• Natamaxxx Says:

      “We should have known by the first issue that the council was set by Diana, for instance.”

      Seriously! This should have been one of the FIRST things depicted in the first issue of this run! There is a big difference between “I just don’t give a crap about being your queen” and “Hey ladies, instead of a monarchy, why don’t you rule yourselves.”

      I think there are some good ideas lurking in this story somewhere… How this story is being told, though, is pretty disastrous. Diana dealing with the “God of War” mantle foisted upon her is an interesting concept. Dealing with it head on – maybe trying to find a way to get rid of it – would be much better than childishly complaining about it to whomever will listen. Dissent among the Amazons when faced with change is also an interesting idea. (Especially if Strife is strifin’ her way through Paradise and messing with peoples heads. That would at least explain why some of the Amazons are acting so bizarrely. I’m not sure if this is actually the case, or if she’s merely observing.) But just having Amazons running around being pissy for the sake of being pissy is just no good story wise.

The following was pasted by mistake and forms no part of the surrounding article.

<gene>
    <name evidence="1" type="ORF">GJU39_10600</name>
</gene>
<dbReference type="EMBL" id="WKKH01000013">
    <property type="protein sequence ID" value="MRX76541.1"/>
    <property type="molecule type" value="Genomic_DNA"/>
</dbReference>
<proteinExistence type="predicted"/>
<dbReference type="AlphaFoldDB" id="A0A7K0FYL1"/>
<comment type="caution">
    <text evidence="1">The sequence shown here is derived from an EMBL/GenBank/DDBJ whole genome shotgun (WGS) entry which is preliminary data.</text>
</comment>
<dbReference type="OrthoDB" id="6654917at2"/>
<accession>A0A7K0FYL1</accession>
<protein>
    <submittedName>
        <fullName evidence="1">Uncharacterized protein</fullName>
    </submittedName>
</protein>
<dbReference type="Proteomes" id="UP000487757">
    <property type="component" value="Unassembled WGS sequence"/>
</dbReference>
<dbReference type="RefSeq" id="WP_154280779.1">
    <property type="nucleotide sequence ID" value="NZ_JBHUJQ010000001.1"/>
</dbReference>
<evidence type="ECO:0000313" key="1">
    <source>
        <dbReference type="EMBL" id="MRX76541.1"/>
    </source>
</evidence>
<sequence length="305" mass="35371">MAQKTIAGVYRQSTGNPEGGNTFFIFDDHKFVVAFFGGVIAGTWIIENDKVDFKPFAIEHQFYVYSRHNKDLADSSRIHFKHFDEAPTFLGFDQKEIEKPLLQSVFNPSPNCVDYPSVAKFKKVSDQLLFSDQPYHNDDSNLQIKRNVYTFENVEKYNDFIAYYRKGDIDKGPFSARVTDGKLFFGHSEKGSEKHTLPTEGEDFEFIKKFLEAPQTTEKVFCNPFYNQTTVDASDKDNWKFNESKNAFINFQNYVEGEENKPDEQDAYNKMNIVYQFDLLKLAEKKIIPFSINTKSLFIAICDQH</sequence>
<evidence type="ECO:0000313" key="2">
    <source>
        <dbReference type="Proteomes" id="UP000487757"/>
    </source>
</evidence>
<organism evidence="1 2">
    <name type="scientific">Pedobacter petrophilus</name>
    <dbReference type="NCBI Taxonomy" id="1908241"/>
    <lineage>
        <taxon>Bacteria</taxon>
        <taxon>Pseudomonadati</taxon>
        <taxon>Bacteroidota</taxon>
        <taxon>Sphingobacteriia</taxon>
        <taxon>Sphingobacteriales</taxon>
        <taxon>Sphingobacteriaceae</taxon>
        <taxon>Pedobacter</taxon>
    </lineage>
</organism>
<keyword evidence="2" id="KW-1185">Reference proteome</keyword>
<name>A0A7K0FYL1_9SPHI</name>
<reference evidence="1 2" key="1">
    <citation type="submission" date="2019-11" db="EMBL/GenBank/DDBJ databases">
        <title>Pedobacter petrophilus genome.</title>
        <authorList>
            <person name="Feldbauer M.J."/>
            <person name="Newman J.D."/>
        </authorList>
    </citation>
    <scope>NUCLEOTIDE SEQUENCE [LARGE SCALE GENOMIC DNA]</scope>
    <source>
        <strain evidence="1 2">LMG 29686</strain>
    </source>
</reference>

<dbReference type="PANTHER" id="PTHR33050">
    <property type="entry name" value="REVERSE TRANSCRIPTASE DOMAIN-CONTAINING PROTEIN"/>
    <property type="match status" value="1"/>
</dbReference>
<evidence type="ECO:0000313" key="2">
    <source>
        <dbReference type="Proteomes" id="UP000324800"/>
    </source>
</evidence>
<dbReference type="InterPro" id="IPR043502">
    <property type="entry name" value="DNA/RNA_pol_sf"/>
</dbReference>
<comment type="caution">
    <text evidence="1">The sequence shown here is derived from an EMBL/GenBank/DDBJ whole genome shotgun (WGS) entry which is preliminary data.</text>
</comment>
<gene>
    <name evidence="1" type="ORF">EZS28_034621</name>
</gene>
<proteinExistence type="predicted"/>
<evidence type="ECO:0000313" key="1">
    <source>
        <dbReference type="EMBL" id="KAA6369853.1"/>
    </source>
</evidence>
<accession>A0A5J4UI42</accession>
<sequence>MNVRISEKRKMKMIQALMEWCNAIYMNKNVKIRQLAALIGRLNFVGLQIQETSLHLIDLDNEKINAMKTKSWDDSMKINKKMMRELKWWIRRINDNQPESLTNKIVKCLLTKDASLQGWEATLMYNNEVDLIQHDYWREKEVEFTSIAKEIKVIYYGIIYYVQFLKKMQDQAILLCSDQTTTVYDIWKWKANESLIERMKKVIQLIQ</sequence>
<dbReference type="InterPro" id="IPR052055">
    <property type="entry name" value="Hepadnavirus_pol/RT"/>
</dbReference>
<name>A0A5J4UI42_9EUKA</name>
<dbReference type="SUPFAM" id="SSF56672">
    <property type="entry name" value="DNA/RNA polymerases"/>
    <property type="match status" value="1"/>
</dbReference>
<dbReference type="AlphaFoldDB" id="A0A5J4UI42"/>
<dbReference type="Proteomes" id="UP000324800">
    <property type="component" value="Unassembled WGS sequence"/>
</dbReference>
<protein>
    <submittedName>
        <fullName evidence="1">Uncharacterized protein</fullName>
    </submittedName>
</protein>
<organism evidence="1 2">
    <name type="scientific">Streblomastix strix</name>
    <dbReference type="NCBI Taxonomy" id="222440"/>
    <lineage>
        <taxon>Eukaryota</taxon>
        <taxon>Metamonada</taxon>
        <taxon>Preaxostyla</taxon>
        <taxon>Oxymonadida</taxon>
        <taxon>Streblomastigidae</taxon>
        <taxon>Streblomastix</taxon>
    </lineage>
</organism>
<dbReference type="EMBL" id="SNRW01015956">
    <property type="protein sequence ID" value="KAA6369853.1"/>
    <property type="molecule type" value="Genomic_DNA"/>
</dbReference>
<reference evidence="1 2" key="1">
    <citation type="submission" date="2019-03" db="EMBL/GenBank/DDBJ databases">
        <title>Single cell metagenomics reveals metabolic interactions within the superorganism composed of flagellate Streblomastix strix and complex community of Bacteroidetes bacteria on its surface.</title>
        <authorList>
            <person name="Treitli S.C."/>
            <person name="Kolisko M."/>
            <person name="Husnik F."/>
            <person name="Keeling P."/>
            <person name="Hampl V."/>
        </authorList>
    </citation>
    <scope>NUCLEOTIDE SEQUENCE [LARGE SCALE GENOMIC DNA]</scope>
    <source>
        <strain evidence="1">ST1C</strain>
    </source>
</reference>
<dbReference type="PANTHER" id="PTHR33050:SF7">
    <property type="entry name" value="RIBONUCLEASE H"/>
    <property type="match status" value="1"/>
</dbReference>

I’m still on the fence about Donna Troy, though. I need to see where this is going before I make up my mind about how they’re using her. I think I read somewhere that the “sorceress” who brought her to life is Hecate..? Also, if I wanted to see the Justice League, I would be buying that book. I do think that Diana being “snippy” with Batman was completely warranted. Probably because I LIVE for moments when people tell him to just STFU and mind his own business!

      There was definitely an improvement where the art is concerned. Diana looks more like a woman, and Donna’s costume is certainly cool! I like some of Diana’s God of War outfit elements, and I wish they were part of her regular look. If David Finch keeps this up, I wouldn’t mind him on the book a bit longer, but Meredith..? She just needs to go!

  3. Jeppe Dittmer Says:

    So a 10 page dream sequence out of a 20 page comic? this really sounds like the rookie mistakes of a totally green writer.
    Pretty much everyone raised their eyebrows when DC announced that writing duties on Wonder Woman would be handed over to a woman who had written like half a comic book, and it would have been really nice if Meredith Finch had proved us all wrong, but this just feels like total confirmation that she doesn’t have the writing chops yet.